HARRODSBURG — For the past four years, folks eating out in Harrodsburg have paid an extra 3 cents for every dollar they dropped in local restaurants, with that additional money going to help fund tourism activities in Mercer County.
On Tuesday evening, the Harrodsburg City Commission is hosting a forum to let residents and restaurant owners air out their feelings about the 3 percent restaurant tax created by the commission in 2007. The discussion begins at 7 p.m. at Lion’s Park Community Center
“I don’t understand why they’re bringing this up now,” said Lora Hill, owner of The Olde Bus Station restaurant on Greenville Street who initially voiced concern about the tax after it was adopted four years ago.
Mayor Eddie Long explained that the restaurant tax has emerged as an issue during the two election cycles that have occurred since it was passed and some current commissioners promised to look at the tax during their campaigns. Tuesday’s forum lets them fulfill that promise while giving the community the chance to speak up for or against the tax, Long said.
The commission is not predisposed in favor of the tax or against it, the mayor said, and will take no action Tuesday. Depending on sentiments expressed at the forum and related feedback, the commission could decide to repeal the tax, reduce it or leave it as is at some future date, Long said.
Karen Hackett, executive director of the Harrodsburg-Mercer County Tourist Commission, is prepared to defend the tax. She’s armed with handouts that extol the virtues that tourism — and tourism dollars — bring to the county.
“I’m optimistic the majority will see the positive impact of how the restaurant tax benefits the entire community,” Hackett said.
The restaurant tax creates roughly $600,000 in revenue a year, which is split 50/50 between the city and the tourism commission.
The city uses its portion of the tax to fund grants that are provided to local entities and events related to tourism or quality of life. Anderson-Dean Park, Ragged Edge Theatre, Mercer County Fairgrounds, the Fort Harrod Beef Festival, the Harrodsburg Historical Society and other groups are regular recipients of funding created by the restaurant tax.
Long said without restaurant tax money, contributions from the city to those endeavors would be greatly reduced or dry up completely because there is little money left over in the city’s general fund after other government services are paid for.
While the city’s use of the tax money is fairly well understood, some question how the tourism commission spends its part.
“We’re all aware of what the city does with its half; we’re not as informed about what tourism does with its half,” Hill said.
According to Hackett, the tourism commission’s operating budget for 2011-12 is $784,000, with about $300,000 coming from the restaurant tax. The commission also receives $95,000 from a local hotel room tax, $20,000 from state tourism resources and $86,000 carried over from last year’s budget, she said.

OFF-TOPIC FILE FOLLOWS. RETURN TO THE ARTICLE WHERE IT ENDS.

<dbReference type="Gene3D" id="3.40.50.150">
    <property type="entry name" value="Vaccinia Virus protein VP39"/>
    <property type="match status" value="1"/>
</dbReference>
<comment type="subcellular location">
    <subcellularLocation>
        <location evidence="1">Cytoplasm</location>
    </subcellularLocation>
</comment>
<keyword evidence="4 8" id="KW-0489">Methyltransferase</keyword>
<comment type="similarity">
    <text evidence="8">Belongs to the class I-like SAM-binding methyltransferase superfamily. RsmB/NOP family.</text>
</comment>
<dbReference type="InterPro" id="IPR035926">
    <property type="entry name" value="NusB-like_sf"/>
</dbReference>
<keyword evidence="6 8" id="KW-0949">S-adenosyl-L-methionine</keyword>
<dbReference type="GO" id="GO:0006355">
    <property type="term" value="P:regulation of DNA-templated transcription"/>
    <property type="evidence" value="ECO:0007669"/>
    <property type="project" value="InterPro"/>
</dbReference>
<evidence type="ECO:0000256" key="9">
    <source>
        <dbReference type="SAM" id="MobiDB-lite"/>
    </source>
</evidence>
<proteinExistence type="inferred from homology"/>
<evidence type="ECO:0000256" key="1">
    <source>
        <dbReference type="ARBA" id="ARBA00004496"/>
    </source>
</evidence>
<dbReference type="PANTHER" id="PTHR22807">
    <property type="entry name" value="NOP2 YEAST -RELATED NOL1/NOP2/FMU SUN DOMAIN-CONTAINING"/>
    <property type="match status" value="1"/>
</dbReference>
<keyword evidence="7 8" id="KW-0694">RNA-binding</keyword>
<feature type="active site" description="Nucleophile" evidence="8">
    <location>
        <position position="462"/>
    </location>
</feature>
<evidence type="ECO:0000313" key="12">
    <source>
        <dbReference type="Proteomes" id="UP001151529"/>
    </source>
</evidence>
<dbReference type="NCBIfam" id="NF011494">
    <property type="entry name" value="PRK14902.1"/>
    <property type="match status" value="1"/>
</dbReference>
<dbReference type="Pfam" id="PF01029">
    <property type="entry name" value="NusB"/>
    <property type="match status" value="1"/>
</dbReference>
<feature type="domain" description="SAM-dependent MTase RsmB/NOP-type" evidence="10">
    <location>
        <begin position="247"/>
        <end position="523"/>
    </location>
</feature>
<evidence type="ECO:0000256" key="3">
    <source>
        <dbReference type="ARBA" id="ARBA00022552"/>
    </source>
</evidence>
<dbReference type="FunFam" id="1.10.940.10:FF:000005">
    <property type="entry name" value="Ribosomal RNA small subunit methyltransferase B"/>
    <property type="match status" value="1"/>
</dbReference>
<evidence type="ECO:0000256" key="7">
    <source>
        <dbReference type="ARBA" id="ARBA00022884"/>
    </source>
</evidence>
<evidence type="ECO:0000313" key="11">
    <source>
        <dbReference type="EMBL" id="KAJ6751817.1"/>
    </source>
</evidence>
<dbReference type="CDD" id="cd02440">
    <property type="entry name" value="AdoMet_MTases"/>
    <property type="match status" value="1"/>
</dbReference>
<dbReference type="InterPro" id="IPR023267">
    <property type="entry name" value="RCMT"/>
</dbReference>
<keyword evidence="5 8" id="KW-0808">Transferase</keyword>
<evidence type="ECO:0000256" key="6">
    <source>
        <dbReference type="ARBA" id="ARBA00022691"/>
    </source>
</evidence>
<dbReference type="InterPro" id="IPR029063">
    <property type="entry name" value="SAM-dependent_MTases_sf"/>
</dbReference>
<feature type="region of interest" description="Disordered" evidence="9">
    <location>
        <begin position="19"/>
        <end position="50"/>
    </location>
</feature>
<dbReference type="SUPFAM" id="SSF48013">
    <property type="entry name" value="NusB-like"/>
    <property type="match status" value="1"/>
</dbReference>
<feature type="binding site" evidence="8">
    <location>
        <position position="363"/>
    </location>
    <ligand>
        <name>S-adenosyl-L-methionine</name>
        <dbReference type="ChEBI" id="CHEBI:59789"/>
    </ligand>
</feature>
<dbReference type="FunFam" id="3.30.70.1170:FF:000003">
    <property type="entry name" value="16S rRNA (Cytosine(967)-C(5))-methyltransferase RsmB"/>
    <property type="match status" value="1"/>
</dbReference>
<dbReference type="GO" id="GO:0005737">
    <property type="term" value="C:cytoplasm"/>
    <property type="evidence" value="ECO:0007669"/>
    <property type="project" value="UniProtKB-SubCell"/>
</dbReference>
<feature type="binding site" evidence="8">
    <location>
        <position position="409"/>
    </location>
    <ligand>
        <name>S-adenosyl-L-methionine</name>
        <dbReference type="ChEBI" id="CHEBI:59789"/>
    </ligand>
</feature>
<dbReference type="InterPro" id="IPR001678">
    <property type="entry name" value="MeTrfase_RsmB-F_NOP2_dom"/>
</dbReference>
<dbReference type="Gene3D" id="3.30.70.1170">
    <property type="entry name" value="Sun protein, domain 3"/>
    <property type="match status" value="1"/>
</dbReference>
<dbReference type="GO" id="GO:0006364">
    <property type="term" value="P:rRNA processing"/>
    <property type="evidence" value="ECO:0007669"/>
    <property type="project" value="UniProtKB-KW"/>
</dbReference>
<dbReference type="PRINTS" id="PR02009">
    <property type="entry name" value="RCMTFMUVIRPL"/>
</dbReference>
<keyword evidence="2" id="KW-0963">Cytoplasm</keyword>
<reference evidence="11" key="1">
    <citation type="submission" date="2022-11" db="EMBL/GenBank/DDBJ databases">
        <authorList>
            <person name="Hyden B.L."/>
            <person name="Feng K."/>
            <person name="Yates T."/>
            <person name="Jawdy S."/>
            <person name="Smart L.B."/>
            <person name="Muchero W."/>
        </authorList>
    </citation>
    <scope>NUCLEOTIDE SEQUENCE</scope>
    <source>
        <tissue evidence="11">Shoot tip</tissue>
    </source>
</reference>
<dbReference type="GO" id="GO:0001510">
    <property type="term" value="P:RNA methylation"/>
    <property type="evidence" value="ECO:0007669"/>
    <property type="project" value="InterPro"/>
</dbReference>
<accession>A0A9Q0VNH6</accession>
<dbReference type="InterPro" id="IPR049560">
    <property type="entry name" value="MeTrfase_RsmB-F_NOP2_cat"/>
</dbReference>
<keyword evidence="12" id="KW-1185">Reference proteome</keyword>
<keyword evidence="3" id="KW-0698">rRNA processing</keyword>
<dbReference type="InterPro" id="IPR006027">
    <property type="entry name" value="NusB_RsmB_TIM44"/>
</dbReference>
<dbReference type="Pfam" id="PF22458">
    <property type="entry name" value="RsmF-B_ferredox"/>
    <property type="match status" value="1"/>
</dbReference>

The commission spends 84 percent of its budget promoting the county through regional, state and national marketing campaigns, and sponsoring events that attract people to the county such as basketball tournaments and festivals. Fourteen percent is spent on personnel and 4 percent on operating expenses, Hackett said.
Hackett declined to reveal how much she is paid, but said the $109,760 in personnel expenditures covers her annual salary and that of a full-time assistant, plus three part-time seasonal workers.
Hackett said that, according to the state Department of Travel and Tourism, Mercer County added $39 million to its economy because of tourism-related spending. Each overnight visitor spends $125 per day, while day visitors spend $72, and that money is turned over in the economy seven times, she said.
In contrast, local residents, on average, each pay about $25 a year in restaurant taxes, Hackett said, and much of that money is spent on entities and activities that enhance the quality of life for everyone in the county.
“That’s a small contribution for residents to give back to the community,” she said.
Hill said she is looking forward to hearing a full explanation for how the tax money is spent. Customers at her restaurant still occasionally complain about the extra pennies tacked on to their bills.
“I”ve got a cheeseburger basket for $4.95. When I ring them up, it’s $5.40, and they’re like, ‘Where did you get that 45 cents on there?’ and I have to remind them about our tax,” she said. “If that tax is going to get more people to Harrodsburg to spend money, I’m all for it. I just would like some more information.”
Pedro Gomez, manager of La Fonda restaurant on Main Street, said his business relies heavily on local, regular customers — not tourists — to survive, and many of them are unhappy about the tax.
“It’s ridiculous. I don’t see where the money is going,” Gomez said. “It’s only in this town. They don’t have it in Danville or Lawrenceburg. Customers are all the time asking about it.
“It doesn’t hurt the restaurant, but the customers, it hurts them,” he said, tapping at his wallet in his back pocket. “It’s hard to explain to them.”